The development of large-scale rules and grammars for a Rule-Based Machine Translation (RBMT) system is labour-intensive, error-prone and expensive. Current research in Machine Translation (MT) tends to focus on the development of corpus-based systems which can overcome the problem of knowledge-acquisition.
Corpus-Based Machine Translation (CBMT) can take the form of Statistical Machine Translation (SMT) or Example-Based Machine Translation (EBMT). Despite the benefits of EBMT, SMT is currently the dominant paradigm and many systems classified as example-based integrate additional rule-based and statistical techniques. The benefits of an EBMT system which does not require extensive linguistic resources and can produce reasonably intelligible and accurate translations cannot be overlooked. We show that our EBMT system can outperform an SMT system trained on the same data.
We apply the Marker Hypothesis: a psycholinguistic theory which states that all natural languages are `marked' for complex syntactic structure at surface form by a closed set of specific lexemes and morphemes. We use this technique in different environments to segment aligned English, French phrases and sentences. Consequently, we apply an alignment algorithm which can deduce smaller aligned chunks and words. We generalise these alignments by replacing certain function words with an associated tag. As such, we cluster on marker words and add flexibility to our matching process. In a post hoc stage we treat the World Wide Web as a large corpus and validate and correct instances of determiner-noun and noun-verb boundary friction.
We show that scaling-up data in a marker-based EBMT system improves the quality of our translations. We also report on the benefits of extracting lexical equivalences from the corpus using Mutual Information.

Audio Time-Scale Modification: keeping control of the tempo.

Audio time-scale modification is an effect that alters the duration of an audio signal without affecting its pitch or timbre. In other words, the duration of the original signal is increased or decreased but the perceptually important features of the original signal remain unchanged; in the case of speech, the time-scaled signal sounds as if the original speaker has spoken at a quicker or slower rate; in the case of music, the time-scaled signal sounds as if the musicians have played at a different tempo.
This talk outlines the techniques employed to achieve such an effect and discusses the common pitfalls associated with them.

Good Reasons for Noting Bad Grammar: Empirical Investigations into the Parsing of Ungrammatical Written English

This talk is concerned with the parsing of ungrammatical written English sentences. A 20,000 word corpus was developed which consists of ungrammatical sentences which were noticed while reading a variety of English texts. Each sentence in this corpus was corrected, producing a second corpus of grammatical sentences. In this talk I argue that the compilation of such a corpus is a useful computational linguistic resource, outline the methodological decisions which were made in compiling the corpus, present the results of a small questionnaire study which was used to investigate the reliability of the corpus data, and briefly describe three parsing applications of the corpus. The first is a parser which uses a bottom-up active chart parsing algorithm and an error grammar to parse ungrammatical sentences. The error grammar is derived from a conventional grammar and the differences between the sentences in the ungrammatical corpus and the corrected grammatical corpus are used to inform this derivation process. The second application is rooted in the linguistic framework of typed feature structures. An extended notion of a typed feature structure is presented which allows the inconsistent information contained in an agreement error to be stored. A form of relaxed unification is also defined which operates on these feature structures so that sentences containing an agreement error can be parsed. This idea was tested on corpus sentences by modifying the parser in the Linguistic Knowledge Base, a widely-used natural language parser/generator which employs typed feature structures as linguistic objects. The third application is a parser evaluation method which measures a parser's ability to parse ungrammatical sentences by comparing the parses it produces for the ungrammatical sentences from the corpus to the parses it produces for the equivalent grammatical sentences in the corrected corpus. This method is flexible enough to be applied to any type of parser, regardless of the linguistic framework used to encode analyses. The method was applied to two wide-coverage probabilistic parsers, and the results of the evaluation are presented.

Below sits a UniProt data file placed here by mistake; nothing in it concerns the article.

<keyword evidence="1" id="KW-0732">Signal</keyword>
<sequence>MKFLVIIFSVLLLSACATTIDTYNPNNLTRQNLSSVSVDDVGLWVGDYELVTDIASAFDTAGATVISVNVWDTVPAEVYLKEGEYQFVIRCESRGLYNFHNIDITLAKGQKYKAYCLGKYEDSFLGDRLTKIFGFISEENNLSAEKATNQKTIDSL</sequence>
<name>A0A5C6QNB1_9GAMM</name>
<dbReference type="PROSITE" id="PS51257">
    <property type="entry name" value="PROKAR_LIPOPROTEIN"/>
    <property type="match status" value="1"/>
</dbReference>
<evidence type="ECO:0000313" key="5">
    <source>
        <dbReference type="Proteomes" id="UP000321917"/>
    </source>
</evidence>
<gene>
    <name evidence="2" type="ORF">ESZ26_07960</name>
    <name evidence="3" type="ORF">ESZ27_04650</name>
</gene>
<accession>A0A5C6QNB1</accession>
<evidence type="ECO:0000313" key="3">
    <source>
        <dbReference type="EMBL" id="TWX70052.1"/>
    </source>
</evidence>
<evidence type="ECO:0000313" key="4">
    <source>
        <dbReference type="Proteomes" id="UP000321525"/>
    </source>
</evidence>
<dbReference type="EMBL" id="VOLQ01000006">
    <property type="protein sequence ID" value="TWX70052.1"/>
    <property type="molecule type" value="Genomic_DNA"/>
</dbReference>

TransBooster: boosting the performance of Machine Translation by reducing complex sentences to simple structures.

Most of the freely available, wide-coverage Machine Translation systems on the Internet are based on a rather simple architecture which is often unable to correctly interpret complex sentences. Our project aims at boosting the quality of MT engines by reducing those complex structures to simple sentences, which, embedded within a minimal context, are to be spoon-fed to the MT system.
In this talk we will give an overview of our sentence-reduction algorithm and give a first comparison between TransBooster and the MT system Logomedia on Penn II Treebank sentences.

Intuitive creative language learning in three-dimensional environments.